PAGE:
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Inside Beat

Dear diary: Journaling can lead to self-discovery

Journaling can be anything from exploring your emotions to simply writing about your day. – Photo by Content Pixie / Unsplash

I remember getting my first diary when I was 11 years old. I used to write about my daily adventures in hopes of my future biographer using excerpts from my entries. Cheesy, but what can I say? I was an ambitious kid.

Since then, writing has become my outlet. From silly "dear diary" entries during middle school to writing about my emotions every night, journaling has helped me heal through so much in my life. 

It can certainly be challenging at times. Often, you don't want to acknowledge everything you're feeling because it can make it seem all the more real, which can be hard to accept. It can sometimes seem easier not to feel the pain, anger and frustration, but eventually, it all adds up and takes up too much space in your mind and heart.

Journaling is a private experience. It creates a sanctuary for just you and your emotions. Expressing them through words on paper is almost like leaving that pain or sadness behind.

It allows you to reflect on what's happening in your life and to find answers. Journaling can be a challenging, deep and intrusive experience but can also be extremely liberating.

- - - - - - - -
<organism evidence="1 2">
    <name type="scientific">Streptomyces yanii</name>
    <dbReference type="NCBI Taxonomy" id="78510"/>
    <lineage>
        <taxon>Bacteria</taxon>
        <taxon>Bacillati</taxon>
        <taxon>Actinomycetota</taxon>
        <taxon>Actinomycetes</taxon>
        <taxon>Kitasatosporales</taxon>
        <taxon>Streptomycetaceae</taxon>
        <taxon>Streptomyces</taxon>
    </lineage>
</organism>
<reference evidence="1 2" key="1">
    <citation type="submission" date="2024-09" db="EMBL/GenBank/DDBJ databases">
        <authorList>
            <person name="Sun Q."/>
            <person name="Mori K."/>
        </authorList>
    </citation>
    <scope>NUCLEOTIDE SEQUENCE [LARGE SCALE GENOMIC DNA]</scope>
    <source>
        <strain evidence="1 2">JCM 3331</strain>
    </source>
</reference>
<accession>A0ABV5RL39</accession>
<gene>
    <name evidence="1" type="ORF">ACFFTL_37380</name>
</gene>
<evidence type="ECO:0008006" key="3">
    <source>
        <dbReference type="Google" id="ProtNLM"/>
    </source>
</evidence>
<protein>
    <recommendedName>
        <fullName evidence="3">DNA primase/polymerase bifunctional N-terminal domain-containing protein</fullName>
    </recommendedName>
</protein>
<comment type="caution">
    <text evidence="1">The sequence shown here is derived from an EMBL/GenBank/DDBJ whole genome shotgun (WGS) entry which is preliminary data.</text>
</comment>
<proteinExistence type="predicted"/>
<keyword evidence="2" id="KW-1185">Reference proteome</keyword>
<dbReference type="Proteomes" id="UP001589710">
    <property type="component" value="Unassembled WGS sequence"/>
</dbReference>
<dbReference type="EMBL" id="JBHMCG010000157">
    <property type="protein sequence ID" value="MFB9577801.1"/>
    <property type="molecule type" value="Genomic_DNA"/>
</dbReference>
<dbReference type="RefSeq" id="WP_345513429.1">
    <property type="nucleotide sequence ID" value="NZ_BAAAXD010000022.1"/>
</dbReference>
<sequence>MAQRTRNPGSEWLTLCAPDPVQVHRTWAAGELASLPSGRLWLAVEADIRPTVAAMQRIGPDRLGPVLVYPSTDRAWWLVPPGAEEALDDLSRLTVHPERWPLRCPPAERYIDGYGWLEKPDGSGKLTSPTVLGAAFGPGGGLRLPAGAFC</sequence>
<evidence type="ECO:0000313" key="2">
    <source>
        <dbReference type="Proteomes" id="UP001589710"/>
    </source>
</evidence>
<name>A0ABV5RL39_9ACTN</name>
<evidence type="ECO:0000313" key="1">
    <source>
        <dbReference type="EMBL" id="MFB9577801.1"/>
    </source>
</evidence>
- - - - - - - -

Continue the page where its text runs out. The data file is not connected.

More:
And don't just take my word for it — research has found that there is either a direct or indirect link between journaling and having a stronger immune system. Additionally, the activity has cognitive benefits, such as improved memory.

When we write about things that have happened in our day, it retrieves that memory from long-term storage, which increases the chances that you'll remember it. If you don't want a memory to fade, journaling is a great way to keep it in your mind for a long time.

Beyond its scientific benefits, journaling provides a space for you to express any old thought that comes into your head. It doesn't always have to be digging down into your deepest emotions.

In fact, many days, I do gratitude journaling to write down everything I'm grateful for. It helps me stay in touch with the present and acknowledge the privileges I have in my life. It could be something as simple as being thankful for my education or the relationships I've forged.

As a college student, the days can get jam-packed with classes and work, and at the end of the day, some time with myself is much needed — journaling provides me with exactly that. 

You might have seen people talking about journaling on social media or heard from your friends and how beneficial it can be. And if you're looking for a sign to start it, take it from me — you should.

It may feel a little awkward and silly or even difficult at first. But the more you do it, the more comfortable you'll feel, and you'll find the ability to see the beauty in it. It isn't always the most complicated activity, but it provides a stimulating journey into your inner psyche.

In the end, journaling is just you and your thoughts without judgment.

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